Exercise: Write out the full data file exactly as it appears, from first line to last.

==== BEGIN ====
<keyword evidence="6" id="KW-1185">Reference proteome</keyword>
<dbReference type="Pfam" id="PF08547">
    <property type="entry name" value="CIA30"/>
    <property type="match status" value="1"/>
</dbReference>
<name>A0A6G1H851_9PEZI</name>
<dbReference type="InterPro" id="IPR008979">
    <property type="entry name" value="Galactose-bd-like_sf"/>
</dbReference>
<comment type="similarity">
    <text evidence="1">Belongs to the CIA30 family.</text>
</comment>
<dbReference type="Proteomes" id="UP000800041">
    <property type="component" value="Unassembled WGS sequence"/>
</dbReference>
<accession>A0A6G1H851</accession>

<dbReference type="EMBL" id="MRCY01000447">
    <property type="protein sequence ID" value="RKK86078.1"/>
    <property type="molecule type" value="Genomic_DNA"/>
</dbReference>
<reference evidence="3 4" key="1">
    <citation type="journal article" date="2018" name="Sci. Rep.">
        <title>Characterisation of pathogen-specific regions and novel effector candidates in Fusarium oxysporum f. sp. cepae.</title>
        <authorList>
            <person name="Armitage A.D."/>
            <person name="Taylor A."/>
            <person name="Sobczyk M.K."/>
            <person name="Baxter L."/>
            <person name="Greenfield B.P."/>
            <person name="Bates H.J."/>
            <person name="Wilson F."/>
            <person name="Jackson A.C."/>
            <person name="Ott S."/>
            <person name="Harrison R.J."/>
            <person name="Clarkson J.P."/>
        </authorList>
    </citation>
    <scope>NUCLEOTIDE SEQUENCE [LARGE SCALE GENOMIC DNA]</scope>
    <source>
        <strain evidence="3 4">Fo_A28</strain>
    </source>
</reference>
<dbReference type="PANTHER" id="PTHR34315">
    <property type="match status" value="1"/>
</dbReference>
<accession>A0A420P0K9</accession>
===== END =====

<keyword evidence="6" id="KW-1185">Reference proteome</keyword>
<dbReference type="Pfam" id="PF08547">
    <property type="entry name" value="CIA30"/>
    <property type="match status" value="1"/>
</dbReference>
<name>A0A6G1H851_9PEZI</name>
<dbReference type="InterPro" id="IPR008979">
    <property type="entry name" value="Galactose-bd-like_sf"/>
</dbReference>
<comment type="similarity">
    <text evidence="1">Belongs to the CIA30 family.</text>
</comment>
<dbReference type="Proteomes" id="UP000800041">
    <property type="component" value="Unassembled WGS sequence"/>
</dbReference>
<accession>A0A6G1H851</accession>

<dbReference type="EMBL" id="MRCY01000447">
    <property type="protein sequence ID" value="RKK86078.1"/>
    <property type="molecule type" value="Genomic_DNA"/>
</dbReference>
<reference evidence="3 4" key="1">
    <citation type="journal article" date="2018" name="Sci. Rep.">
        <title>Characterisation of pathogen-specific regions and novel effector candidates in Fusarium oxysporum f. sp. cepae.</title>
        <authorList>
            <person name="Armitage A.D."/>
            <person name="Taylor A."/>
            <person name="Sobczyk M.K."/>
            <person name="Baxter L."/>
            <person name="Greenfield B.P."/>
            <person name="Bates H.J."/>
            <person name="Wilson F."/>
            <person name="Jackson A.C."/>
            <person name="Ott S."/>
            <person name="Harrison R.J."/>
            <person name="Clarkson J.P."/>
        </authorList>
    </citation>
    <scope>NUCLEOTIDE SEQUENCE [LARGE SCALE GENOMIC DNA]</scope>
    <source>
        <strain evidence="3 4">Fo_A28</strain>
    </source>
</reference>
<dbReference type="PANTHER" id="PTHR34315">
    <property type="match status" value="1"/>
</dbReference>
<accession>A0A420P0K9</accession>